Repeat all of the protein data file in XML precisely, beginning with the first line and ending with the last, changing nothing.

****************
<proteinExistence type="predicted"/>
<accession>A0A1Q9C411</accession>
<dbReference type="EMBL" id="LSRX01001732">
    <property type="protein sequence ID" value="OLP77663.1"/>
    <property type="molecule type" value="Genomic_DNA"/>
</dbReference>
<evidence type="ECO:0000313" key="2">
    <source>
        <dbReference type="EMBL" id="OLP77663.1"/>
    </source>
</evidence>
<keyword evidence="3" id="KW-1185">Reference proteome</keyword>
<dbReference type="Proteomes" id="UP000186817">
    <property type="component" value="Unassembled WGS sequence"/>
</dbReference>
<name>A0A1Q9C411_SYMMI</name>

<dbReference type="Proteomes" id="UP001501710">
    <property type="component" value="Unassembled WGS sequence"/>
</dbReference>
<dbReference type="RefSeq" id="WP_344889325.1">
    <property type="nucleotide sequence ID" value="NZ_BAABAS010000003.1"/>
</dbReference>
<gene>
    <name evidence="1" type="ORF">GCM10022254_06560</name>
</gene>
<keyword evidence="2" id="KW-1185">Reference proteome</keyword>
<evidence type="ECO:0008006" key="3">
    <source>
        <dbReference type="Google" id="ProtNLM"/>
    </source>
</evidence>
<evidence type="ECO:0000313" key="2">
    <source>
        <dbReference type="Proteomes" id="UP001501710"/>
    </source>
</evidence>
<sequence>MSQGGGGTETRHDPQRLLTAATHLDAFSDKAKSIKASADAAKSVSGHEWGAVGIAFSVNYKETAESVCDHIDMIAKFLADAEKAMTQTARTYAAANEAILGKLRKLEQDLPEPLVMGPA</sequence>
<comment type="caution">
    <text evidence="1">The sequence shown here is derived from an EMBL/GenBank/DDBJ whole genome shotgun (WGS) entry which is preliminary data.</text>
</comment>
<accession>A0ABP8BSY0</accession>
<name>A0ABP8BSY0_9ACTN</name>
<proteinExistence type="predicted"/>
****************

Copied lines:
<proteinExistence type="predicted"/>
<accession>A0A1Q9C411</accession>
<dbReference type="EMBL" id="LSRX01001732">
    <property type="protein sequence ID" value="OLP77663.1"/>
    <property type="molecule type" value="Genomic_DNA"/>
</dbReference>
<evidence type="ECO:0000313" key="2">
    <source>
        <dbReference type="EMBL" id="OLP77663.1"/>
    </source>
</evidence>
<keyword evidence="3" id="KW-1185">Reference proteome</keyword>
<dbReference type="Proteomes" id="UP000186817">
    <property type="component" value="Unassembled WGS sequence"/>
</dbReference>
<name>A0A1Q9C411_SYMMI</name>

<dbReference type="Proteomes" id="UP001501710">
    <property type="component" value="Unassembled WGS sequence"/>
</dbReference>
<dbReference type="RefSeq" id="WP_344889325.1">
    <property type="nucleotide sequence ID" value="NZ_BAABAS010000003.1"/>
</dbReference>
<gene>
    <name evidence="1" type="ORF">GCM10022254_06560</name>
</gene>
<keyword evidence="2" id="KW-1185">Reference proteome</keyword>
<evidence type="ECO:0008006" key="3">
    <source>
        <dbReference type="Google" id="ProtNLM"/>
    </source>
</evidence>
<evidence type="ECO:0000313" key="2">
    <source>
        <dbReference type="Proteomes" id="UP001501710"/>
    </source>
</evidence>
<sequence>MSQGGGGTETRHDPQRLLTAATHLDAFSDKAKSIKASADAAKSVSGHEWGAVGIAFSVNYKETAESVCDHIDMIAKFLADAEKAMTQTARTYAAANEAILGKLRKLEQDLPEPLVMGPA</sequence>
<comment type="caution">
    <text evidence="1">The sequence shown here is derived from an EMBL/GenBank/DDBJ whole genome shotgun (WGS) entry which is preliminary data.</text>
</comment>
<accession>A0ABP8BSY0</accession>
<name>A0ABP8BSY0_9ACTN</name>
<proteinExistence type="predicted"/>